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Cicero among the ROMANS, che third of thefe renowned men, the wiseft and best of his time and nation, had a special view to the benefit of YOUNG MEN, in divers of his admirable writings ; particularly in that very valuable book his OFFICES, inferibed to his fon MARCUS. He also took great pains in some of his other writings, to expose the folly, superstition and knavery of the priests and augurs, and other supposed holy men of those times; and to preserve both the Old and Young from the sad effects of their delufions and hypocrisy, cho' he was himself One of their order. He was, accordingly, accounted an heretic by them. And tho' he did not fall at last as a martyr directly for true religion ; yet he fell as one of the most glorious advocates for LIBERTY, that the world ever saw : An honor next to that of suffering martyrdom for religion ; and, in some fort, the same thing ; true religion comprising in it the love of liberty, and of One's country'; and the hatred of all tyranny and oppression.

It is evident, moreover, from the epifcles of the great apostle Paul, and of

JOHN John the beloved disciple of our Lord, that both of them had a particular attention to the Young, in their writings : Not to mention the many excellent divines, or other learned and good men, who, in later ages, have devoted a great part of their time, and their noble talents, to the service of God and their

ge: neration, in this way. To say the least, therefore, I have no occasion to blush,for having employed my meaner talents with à particular view to the benefit of my YOUNG brethren, when I consider these, illustrious examples : Especially, when I also reflect on what passed betwixt our LORD and Peter, when the former, the chief Shepherd, was just ascending to his FATHER and our FATHER, to his GOD and our God. JESUS saith to Simon © Peter, Simon son of Jonas, lovest thou

me more than these? He saith unto « him, Yea, Lord'; thou knowest that « I love thee. He saith unto him, FEED


While others, who are rich in wifdom, cast in of their abundance into the treasury and offerings of God, for the immediate service of the YONUG, the


Lambs of CHRIST's fold ; I may be permitted, like the poor widow, of my penury to cast in a mite or two. In which respect, I may also accomodate to myself, and adopt the words of the last-mentioned apostle, Peter, originally spoken with another view, on a particular occafion :'" Silver and gold have I none; but such as I have give I you.” If what I here offer, as my own, is neither gold, silver nor precious stones ; yet, I trust, it is not wholly dross, wood, hay or stubble. And, mean as it is, I am already assured, my beloved young brethren, that you will not despise it : Nor do I doubt, but that the infinitely good and merciful God will graciously accept it thro' JESUS Christ, as sincerely intended for his glory.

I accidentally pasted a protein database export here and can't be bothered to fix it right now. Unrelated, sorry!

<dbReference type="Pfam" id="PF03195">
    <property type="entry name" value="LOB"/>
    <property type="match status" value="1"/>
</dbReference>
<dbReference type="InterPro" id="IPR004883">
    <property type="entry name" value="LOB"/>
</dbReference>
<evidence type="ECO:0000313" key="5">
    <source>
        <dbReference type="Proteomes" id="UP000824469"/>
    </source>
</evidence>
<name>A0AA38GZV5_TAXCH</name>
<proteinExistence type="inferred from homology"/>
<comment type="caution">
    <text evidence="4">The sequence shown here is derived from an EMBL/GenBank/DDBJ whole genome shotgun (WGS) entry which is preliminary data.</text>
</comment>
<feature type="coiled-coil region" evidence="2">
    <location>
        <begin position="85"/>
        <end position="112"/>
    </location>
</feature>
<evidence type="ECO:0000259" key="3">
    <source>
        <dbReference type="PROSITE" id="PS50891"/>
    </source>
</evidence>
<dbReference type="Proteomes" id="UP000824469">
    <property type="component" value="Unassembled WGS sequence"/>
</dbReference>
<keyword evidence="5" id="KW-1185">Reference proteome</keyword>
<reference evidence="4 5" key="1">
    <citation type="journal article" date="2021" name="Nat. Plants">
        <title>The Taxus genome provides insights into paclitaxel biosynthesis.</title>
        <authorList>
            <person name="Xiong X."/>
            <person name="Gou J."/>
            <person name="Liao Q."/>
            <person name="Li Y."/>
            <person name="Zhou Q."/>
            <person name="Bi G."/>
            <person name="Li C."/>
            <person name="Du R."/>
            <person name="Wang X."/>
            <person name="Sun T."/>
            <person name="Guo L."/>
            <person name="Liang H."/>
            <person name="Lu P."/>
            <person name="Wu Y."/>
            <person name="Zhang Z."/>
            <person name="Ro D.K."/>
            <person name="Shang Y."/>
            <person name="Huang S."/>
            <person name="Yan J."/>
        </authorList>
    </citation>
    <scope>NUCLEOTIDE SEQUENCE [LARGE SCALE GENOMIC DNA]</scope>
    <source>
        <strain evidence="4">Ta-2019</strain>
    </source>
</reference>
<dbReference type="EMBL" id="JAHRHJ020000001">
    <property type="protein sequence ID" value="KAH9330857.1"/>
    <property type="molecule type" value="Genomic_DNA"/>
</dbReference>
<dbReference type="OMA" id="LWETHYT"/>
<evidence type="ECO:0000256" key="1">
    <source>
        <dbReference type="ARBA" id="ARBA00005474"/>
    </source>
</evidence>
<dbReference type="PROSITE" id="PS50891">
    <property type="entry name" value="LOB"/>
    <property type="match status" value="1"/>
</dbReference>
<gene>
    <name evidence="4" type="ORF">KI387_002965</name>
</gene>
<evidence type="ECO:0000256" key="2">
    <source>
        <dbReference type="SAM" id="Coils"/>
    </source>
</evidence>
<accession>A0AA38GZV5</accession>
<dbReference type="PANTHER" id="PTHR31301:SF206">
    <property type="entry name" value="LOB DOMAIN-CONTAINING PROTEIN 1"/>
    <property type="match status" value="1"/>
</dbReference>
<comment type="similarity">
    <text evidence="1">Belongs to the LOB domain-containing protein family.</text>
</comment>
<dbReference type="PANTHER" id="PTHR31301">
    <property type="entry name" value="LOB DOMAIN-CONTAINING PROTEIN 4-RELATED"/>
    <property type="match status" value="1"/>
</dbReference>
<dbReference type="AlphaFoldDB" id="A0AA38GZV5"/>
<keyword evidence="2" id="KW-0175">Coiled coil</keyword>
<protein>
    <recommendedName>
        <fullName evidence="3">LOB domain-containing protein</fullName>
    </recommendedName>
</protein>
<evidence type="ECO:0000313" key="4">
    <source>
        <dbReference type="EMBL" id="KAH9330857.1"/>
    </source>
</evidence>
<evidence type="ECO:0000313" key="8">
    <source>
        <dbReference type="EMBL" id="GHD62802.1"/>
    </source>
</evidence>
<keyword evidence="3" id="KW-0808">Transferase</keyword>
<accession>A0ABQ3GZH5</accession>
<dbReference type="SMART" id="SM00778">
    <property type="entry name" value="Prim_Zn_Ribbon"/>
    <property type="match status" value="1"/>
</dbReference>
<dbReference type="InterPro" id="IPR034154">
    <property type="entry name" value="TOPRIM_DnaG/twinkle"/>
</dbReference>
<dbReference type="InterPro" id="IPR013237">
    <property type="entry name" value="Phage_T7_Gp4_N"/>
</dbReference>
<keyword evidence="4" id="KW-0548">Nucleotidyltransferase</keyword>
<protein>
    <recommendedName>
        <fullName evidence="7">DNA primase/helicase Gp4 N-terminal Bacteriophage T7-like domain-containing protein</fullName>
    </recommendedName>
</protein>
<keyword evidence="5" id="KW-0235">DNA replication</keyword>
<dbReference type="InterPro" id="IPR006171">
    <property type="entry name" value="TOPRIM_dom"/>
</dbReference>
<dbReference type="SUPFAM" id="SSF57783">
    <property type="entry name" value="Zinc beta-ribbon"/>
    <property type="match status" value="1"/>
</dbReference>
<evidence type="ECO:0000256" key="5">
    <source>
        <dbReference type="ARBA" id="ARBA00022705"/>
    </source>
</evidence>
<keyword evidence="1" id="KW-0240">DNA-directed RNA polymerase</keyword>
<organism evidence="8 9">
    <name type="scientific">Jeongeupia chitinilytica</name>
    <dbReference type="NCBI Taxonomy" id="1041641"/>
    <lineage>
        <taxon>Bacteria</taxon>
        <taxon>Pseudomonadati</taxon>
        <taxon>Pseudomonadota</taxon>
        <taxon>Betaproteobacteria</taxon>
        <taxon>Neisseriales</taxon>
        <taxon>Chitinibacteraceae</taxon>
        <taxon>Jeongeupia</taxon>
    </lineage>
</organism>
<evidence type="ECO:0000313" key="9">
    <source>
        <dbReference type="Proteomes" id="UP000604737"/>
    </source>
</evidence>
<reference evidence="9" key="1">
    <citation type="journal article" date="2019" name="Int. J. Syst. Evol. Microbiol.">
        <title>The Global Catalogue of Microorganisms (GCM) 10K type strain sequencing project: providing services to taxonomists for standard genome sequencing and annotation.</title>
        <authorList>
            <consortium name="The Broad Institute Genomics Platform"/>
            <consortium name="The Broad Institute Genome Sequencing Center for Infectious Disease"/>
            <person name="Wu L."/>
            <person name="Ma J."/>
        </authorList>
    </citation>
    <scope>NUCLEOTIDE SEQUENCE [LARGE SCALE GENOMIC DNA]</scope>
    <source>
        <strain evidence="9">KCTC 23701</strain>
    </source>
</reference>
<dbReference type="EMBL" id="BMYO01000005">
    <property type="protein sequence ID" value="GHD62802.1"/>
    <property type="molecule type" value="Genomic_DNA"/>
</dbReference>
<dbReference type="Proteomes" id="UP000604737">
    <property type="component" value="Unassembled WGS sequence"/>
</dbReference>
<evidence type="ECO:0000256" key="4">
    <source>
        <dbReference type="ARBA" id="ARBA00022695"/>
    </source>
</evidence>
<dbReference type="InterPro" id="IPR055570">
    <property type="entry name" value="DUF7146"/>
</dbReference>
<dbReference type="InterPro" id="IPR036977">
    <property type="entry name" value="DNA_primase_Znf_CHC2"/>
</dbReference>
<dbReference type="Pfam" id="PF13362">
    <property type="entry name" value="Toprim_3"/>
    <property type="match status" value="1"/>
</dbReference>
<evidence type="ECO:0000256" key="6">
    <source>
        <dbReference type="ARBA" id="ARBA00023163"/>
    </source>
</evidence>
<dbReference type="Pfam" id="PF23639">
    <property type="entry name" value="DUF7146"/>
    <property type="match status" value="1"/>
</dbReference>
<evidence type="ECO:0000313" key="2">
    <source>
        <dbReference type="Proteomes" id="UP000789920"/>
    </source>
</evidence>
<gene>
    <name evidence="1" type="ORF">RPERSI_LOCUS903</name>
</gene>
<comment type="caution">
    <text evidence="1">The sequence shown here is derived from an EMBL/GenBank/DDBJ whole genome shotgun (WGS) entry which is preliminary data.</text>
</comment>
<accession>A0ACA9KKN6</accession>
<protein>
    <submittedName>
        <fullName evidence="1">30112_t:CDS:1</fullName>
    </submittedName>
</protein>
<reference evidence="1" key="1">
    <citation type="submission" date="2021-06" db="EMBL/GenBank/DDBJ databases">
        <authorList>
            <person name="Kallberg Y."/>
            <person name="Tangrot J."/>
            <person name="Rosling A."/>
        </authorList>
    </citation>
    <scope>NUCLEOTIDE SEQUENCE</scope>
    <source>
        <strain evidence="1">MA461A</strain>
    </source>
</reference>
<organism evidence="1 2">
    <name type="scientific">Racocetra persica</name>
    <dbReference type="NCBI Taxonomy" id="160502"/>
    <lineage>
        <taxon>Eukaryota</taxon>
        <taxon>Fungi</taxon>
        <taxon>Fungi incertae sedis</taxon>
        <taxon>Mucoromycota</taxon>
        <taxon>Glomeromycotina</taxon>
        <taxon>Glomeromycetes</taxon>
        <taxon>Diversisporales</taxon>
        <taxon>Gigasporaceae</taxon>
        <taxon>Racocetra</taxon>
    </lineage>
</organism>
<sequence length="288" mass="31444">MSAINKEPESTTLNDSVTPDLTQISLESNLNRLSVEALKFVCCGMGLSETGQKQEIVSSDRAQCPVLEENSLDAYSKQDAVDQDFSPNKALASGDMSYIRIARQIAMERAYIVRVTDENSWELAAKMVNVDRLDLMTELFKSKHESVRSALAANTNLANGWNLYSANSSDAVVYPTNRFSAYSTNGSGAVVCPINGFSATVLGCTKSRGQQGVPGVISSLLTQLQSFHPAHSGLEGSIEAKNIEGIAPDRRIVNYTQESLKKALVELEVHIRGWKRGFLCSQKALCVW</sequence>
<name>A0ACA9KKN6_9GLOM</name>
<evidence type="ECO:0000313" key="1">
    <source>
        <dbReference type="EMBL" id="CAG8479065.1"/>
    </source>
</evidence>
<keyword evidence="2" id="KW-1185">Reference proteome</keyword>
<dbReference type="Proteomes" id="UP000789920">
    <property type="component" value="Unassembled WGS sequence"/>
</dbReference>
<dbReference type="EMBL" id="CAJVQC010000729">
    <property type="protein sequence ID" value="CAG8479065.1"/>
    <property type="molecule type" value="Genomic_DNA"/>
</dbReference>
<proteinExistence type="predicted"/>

It is said by fome, that these times are very corrupt and degenerate, in comparison of those of our fore-fathers ; and particularly, that the Youth of these days are remarkably light and vain, loose and profligate, both in principle and man

There is doubtless always room, and great occasion - in this present evil world, for reformation. I am not certain, however, that the above-mentioned



charge is strictly just : Possibly they who bring it, may not“ inquire wisely conçerning the former times," or the present, when they think that those were so much“ better than these.” Be that as it may ; yet I am persuaded, the most likely way to produce a reformation, is not to rail at the times, or to make such invidious comparisons betwixt the age present, and those which are past. I have, therefore, wholly declined this kind of rhetoric and declamation in these discourses : Contenting myself with plainly telling you the truth and your duty; and urging it upon you by such considerations, as are at all times proper. But if there is any real foundation for such a charge against the YOUTH of the present age, these discourses will be fo much the more seasonable, and claim attention accordingly.

I HAVE addressed you in them, and endeavoured to treat you, as reasonable crea

You will not, it is hoped, think it lefs incumbent upon you to shew yourselves men by your conduct, tho? but young, than it was upon me to treat you as such. To the many arguments and




motives to that end, used in these difcourses, let me here subjoin, that a number of you have been blest with a liberal and learned, as well as religious education; and, that the more is expected of you both by God and man, on this account Take heed, my brethren, that you do not any of

you disgrace your education, and bring a reproach upon that respectable fociety the COLLEGE, whose public hon ors you have received, by a conduct un worthy both of that and yourselves ; either by a vicious and profligare, or even by a low, fordid and vulgar behaviour. In either of which cases, especially the former, you may be assured, that what would otherwise be for your honor, will, in the end, turn to your shame and reproach. I say this, you know, as your friend, not as your enemy.

The great regard and kindness with which I have been treated by your parents, and the honoured and beloved people of my pastoral charge in general, lay me under fome peculiar obligations, not only to them, but to you";

to do what: ever in me lies, to promote your honor, your temporal and eternal good. If, there


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